You have to keep in mind that MySQL security also depends on the operating system setup. MySQL stores data in the form of files. The MySQL server writes plenty of information to logs. Sometimes this information contains data – slow query log, general log or binary log, for example. You need to make sure that this information is safe and accesible only to users who have to access it. Typically it means that only the root and the user under whose rights MySQL is running, should have access to all MySQL-related files. Most of the time it’s a dedicated user called ‘mysql’. You should check MySQL configuration files and all the logs generated by MySQL and verify that they are not readable by other users.

9. SSL and Encryption of Data in Transit

Preventing people from accessing configuration and log files is one thing. The other issue is to make sure data is securely transferred over the network. With an exception of setups where all the clients are local and use Unix socket to access MySQL, in majority of cases, data which forms a result set for a query, leaves the server and is transferred to the client over the network. Data can also be transferred between MySQL servers, for example via standard MySQLreplication or within a Galera cluster. Network traffic can be sniffed, and through those means, your data would be exposed.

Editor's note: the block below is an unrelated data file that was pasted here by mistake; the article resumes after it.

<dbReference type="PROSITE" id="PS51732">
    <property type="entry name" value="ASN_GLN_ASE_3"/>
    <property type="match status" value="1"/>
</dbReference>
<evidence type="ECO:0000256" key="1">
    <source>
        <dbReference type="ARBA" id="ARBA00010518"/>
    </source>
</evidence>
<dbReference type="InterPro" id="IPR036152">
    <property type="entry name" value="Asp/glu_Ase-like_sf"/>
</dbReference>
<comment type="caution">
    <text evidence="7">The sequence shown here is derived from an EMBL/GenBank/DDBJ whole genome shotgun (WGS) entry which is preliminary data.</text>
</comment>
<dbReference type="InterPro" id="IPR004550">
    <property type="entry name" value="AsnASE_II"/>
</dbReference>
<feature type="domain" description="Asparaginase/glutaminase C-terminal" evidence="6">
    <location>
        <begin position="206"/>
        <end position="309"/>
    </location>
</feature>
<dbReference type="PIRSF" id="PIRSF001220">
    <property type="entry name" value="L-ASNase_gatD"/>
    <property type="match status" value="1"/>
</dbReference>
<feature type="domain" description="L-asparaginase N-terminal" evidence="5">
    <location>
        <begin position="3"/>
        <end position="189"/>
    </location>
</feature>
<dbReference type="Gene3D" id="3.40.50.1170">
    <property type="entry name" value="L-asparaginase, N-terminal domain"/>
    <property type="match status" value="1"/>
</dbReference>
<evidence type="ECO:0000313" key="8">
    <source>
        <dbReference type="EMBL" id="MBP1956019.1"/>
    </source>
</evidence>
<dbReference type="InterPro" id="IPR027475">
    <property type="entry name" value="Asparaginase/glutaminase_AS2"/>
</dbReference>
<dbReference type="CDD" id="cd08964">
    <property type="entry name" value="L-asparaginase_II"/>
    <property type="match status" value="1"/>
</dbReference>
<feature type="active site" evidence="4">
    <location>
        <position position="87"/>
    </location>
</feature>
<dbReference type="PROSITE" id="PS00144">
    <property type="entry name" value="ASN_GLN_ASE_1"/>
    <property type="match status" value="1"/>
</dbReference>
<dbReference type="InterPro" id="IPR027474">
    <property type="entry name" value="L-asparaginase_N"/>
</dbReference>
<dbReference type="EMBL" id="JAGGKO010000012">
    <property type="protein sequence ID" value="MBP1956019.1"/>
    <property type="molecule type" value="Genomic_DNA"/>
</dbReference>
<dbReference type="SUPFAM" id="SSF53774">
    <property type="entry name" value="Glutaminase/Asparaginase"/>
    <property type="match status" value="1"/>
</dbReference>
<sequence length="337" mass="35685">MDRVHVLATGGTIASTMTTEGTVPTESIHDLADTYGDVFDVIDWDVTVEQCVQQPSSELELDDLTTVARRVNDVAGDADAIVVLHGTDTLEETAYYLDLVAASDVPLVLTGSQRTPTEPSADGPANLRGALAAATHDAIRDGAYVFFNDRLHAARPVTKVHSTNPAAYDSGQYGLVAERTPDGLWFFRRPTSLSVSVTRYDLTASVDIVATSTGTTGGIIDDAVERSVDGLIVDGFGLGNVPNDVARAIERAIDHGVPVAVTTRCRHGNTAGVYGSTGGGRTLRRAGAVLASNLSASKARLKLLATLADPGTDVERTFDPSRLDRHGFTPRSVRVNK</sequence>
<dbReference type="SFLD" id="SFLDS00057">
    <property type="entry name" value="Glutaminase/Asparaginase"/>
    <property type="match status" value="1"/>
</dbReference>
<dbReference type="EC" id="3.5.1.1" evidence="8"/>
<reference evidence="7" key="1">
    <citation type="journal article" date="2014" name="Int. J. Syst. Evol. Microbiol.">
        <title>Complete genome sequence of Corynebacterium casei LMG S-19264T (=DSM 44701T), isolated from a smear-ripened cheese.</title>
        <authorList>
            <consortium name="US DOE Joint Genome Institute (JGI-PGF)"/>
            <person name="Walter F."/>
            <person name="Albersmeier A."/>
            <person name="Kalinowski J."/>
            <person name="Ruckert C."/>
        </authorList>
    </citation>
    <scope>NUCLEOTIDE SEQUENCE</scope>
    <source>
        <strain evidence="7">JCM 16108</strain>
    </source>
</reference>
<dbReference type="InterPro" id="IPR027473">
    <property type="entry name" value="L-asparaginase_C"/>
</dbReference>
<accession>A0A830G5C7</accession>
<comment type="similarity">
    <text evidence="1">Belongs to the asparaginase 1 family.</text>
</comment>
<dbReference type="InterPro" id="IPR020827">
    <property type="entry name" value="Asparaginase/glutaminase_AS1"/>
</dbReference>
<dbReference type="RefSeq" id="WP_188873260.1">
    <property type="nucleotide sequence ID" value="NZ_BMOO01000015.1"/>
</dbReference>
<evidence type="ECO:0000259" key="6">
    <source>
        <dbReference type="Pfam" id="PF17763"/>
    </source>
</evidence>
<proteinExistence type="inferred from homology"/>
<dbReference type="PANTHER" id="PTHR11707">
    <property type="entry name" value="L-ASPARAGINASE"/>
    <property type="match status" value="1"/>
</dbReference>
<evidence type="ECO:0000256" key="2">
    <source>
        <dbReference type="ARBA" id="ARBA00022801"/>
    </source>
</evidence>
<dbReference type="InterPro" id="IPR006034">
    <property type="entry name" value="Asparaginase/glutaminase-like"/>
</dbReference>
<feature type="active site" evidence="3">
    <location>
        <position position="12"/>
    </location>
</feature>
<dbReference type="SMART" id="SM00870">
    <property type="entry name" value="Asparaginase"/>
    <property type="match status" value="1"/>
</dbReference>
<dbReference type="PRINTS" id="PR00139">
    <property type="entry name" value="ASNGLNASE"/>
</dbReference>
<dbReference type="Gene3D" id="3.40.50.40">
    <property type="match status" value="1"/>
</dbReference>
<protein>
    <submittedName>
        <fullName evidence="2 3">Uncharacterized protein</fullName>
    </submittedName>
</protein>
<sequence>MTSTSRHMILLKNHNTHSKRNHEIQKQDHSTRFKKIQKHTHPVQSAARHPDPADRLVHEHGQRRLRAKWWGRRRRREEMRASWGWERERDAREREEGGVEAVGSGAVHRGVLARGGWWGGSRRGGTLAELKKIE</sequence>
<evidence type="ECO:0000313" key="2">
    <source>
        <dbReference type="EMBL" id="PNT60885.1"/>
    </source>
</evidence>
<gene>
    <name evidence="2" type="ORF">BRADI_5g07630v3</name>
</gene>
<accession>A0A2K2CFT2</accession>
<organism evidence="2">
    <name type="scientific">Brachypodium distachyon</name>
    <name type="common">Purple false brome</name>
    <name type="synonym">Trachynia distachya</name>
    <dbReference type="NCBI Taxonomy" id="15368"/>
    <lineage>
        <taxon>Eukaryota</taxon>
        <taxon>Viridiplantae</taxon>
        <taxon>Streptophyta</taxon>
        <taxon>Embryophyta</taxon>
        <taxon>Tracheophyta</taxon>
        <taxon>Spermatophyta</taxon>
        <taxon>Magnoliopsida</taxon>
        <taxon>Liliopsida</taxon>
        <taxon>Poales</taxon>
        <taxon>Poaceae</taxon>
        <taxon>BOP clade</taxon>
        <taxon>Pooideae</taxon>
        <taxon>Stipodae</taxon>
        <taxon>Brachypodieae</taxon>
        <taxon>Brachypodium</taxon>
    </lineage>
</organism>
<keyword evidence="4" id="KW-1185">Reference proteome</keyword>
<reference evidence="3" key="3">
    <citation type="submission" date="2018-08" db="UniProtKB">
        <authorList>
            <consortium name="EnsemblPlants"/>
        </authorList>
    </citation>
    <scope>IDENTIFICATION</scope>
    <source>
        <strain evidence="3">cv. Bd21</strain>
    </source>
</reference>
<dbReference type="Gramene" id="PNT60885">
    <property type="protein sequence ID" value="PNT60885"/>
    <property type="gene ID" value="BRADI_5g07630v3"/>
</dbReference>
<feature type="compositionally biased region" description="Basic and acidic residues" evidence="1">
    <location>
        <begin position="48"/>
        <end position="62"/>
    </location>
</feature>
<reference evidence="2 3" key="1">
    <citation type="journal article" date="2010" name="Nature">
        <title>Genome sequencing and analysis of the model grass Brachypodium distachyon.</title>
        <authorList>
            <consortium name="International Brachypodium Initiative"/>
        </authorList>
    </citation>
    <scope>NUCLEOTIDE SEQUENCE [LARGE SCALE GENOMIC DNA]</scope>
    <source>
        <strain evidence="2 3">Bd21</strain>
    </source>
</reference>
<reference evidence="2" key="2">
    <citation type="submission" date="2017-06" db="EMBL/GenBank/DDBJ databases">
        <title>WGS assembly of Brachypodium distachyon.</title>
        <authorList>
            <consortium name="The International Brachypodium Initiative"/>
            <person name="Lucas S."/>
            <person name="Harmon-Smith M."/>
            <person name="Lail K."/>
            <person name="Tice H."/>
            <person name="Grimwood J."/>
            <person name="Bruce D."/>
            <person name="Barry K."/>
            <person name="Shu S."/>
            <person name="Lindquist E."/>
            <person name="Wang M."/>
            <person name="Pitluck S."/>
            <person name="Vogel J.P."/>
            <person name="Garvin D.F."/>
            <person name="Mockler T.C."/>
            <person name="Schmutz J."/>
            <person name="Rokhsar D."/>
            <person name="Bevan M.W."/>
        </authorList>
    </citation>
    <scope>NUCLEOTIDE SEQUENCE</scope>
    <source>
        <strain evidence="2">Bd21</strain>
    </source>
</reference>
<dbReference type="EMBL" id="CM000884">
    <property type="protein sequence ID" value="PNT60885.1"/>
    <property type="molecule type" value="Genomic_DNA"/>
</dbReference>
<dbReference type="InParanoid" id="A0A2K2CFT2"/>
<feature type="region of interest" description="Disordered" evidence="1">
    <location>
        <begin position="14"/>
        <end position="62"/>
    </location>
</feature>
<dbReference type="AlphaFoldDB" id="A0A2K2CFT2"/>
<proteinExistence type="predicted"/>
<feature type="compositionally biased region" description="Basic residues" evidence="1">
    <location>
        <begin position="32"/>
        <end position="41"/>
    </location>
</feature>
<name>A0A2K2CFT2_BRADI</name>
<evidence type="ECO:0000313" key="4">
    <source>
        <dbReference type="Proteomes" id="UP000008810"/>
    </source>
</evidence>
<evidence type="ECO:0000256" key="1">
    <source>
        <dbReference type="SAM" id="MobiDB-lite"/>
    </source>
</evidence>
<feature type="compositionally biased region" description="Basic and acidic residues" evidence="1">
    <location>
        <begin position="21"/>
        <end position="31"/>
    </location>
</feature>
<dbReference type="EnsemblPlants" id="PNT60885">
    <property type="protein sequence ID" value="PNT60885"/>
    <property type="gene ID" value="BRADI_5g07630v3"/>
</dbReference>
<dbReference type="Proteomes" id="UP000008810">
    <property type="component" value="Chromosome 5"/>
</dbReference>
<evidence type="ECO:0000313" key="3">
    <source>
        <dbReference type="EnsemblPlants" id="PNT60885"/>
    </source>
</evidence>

To prevent this from happening, it is possible to use SSL to encrypt traffic, both server and client-side. You can create an SSL connection between a client and a MySQL server. You can also create an SSL connection between your master and your slaves, or between the nodes of a Galera cluster. This will ensure that all data that is transferred is safe and cannot be sniffed by an attacker who gained access to your network.

The MySQL documentation covers in detail how to setup SSL encryption. If you find it too cumbersome, ClusterControl can help you deploy a secure environment for MySQL replication or Galera cluster in a couple of clicks:

10. Encryption of Data at Rest

Securing data in transit using SSL encryption only partially solves the problem. You need to take care also of data at rest – all the data that is stored in the database. Data at rest encryption can also be a requirement for security regulations like HIPAA or PCI DSS. Such encryption can be implemented on multiple levels – you can encrypt the whole disk on which the files are stored. You can encrypt only the MySQL database through functionality available in the latest versions of MySQL or MariaDB. Encryption can also be implemented in the application, so that it encrypts the data before storing it in the database. Every option has its pros and cons: disk encryption can help only when disks are physically stolen, but the files would not be encrypted on a running database server. MySQL database encryption solves this issue, but it cannot prevent access to data when the root account is compromised. Application level encryption is the most flexible and secure, but then you lose the power of SQL – it’s pretty hard to use encrypted columns in WHERE or JOIN clauses.